As the numerous celebrity tributes and historical documents have proven, a lot of people loved Michael Jackson. And even though plenty of people in the media attacked him, Jackson never really had any formal rivals or nemeses, mostly because Jackson was on a much higher plane than most any other contemporary star. But Jackson did have one notable rival in the 1980s: Prince.
It made sense that the two would be put head-to-head, as there were a number of similarities between the two. Both men split the difference between funk, R&B and disco in their music. Both dominated the album charts for months at time (Jackson with Thriller, Prince with Purple Rain). Later, both would become known for reclusiveness and retreat to private compounds (Neverland for Jackson, Paisley Park for Prince), both would raise a lot of questions about their personal lives (Jackson's legal trouble, Prince's religious fervor) and both had issues with their record labels (Jackson accused Sony chief Tommy Mottola of being a racist, while Prince spent years trying to protract himself from his Warner Bros. contract).
But did Jackson and Prince really dislike each other? The evidence suggests that the rivalry was for real, if not a bit one-sided. On his 2004 album Musicology, Prince had a lyric that went, "My voice is getting higher/And Eye ain't never had my nose done/That's the other guy." He also ducked out of the Jackson-helmed "We Are The World" sessions (though he did end up donating a song to the benefit album). However, recent interviews with former Prince band members reveal a more genial side. "They'd shoot hoops at Paisley Park," longtime Prince drummer Bobby Z told the Star-Tribune. Prince had a deep-seeded competitive nature, so it's easy to see where he would measure himself against Jackson's success. Engineer David Z told a story about Prince's attempt to play ping-pong with Jackson. "Michael drops his paddle and holds his hands up in front of his face so the ball won't hit him. Michael walks out with his bodyguard, and Prince starts strutting around like a rooster. 'Did you see that? He played like Helen Keller.'"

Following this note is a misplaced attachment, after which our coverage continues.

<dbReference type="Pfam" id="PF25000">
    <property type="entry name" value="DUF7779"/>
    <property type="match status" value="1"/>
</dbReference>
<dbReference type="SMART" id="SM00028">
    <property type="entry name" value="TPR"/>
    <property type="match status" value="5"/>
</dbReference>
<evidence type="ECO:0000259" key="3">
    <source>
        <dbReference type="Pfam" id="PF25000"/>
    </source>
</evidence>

Jackson didn't seem to go on record about Prince — in fact, he rarely had a negative word for anybody. Today it's almost logical for two huge stars to go head-to-head (Jay-Z and Nas, 50 Cent and Kanye West), but it's doubtful we'll ever see two huge rivals like Jackson and Prince again.